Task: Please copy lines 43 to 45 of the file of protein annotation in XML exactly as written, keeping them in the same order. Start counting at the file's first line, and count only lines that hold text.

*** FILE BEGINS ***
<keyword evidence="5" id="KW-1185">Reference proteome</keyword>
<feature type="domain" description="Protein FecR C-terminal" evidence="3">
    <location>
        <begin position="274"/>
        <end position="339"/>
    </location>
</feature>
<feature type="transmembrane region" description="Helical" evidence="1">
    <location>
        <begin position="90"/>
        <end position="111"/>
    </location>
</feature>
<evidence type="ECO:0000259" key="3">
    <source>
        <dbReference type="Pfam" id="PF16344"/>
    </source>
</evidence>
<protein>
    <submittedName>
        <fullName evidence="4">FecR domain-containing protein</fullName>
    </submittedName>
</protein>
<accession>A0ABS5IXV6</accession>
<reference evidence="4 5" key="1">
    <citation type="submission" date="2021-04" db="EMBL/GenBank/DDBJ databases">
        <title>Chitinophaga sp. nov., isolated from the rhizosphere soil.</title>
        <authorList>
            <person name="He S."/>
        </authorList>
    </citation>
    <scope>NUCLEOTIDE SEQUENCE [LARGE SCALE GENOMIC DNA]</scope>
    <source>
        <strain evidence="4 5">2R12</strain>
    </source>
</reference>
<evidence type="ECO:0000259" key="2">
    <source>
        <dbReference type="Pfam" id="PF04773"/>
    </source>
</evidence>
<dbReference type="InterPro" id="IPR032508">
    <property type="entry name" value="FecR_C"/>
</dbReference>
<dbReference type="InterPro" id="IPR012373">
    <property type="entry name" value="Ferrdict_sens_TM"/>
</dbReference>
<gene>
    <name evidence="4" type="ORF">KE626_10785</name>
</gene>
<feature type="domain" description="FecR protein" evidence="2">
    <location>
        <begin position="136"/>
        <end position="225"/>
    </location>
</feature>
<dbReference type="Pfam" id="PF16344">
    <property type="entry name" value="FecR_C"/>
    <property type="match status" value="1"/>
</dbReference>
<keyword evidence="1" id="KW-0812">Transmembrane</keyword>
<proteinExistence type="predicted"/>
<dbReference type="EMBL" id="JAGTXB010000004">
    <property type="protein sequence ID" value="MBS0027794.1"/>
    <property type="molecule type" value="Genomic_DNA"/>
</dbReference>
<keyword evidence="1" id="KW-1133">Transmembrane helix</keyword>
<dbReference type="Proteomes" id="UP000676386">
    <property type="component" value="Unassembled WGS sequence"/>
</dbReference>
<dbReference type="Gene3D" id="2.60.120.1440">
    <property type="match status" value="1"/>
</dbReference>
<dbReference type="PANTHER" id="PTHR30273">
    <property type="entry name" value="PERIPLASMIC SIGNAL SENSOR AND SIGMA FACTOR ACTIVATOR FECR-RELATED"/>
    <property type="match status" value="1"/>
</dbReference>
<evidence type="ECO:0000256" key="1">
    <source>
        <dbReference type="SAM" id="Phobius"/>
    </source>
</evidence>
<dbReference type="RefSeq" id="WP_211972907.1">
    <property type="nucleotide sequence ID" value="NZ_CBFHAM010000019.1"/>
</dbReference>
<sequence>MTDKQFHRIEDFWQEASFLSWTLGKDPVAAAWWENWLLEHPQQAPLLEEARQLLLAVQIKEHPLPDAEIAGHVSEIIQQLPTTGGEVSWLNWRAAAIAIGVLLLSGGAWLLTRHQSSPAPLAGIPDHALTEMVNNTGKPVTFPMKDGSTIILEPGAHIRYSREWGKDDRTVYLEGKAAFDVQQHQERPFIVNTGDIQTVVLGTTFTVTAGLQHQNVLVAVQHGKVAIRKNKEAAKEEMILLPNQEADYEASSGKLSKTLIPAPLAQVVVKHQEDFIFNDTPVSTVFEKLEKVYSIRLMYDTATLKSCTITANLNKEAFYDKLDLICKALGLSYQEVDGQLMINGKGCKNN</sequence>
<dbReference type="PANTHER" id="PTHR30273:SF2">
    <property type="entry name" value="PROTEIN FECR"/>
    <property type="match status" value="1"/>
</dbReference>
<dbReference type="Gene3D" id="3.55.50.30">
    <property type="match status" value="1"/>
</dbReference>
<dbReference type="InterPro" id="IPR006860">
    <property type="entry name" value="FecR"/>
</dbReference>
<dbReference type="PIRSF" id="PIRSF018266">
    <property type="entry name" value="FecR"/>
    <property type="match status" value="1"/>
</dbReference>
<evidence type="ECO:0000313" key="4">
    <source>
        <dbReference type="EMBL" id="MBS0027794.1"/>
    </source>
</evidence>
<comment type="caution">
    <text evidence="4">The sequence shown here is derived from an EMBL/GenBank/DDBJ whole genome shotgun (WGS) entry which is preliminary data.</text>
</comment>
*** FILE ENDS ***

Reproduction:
    <property type="entry name" value="FecR_C"/>
</dbReference>
<dbReference type="InterPro" id="IPR012373">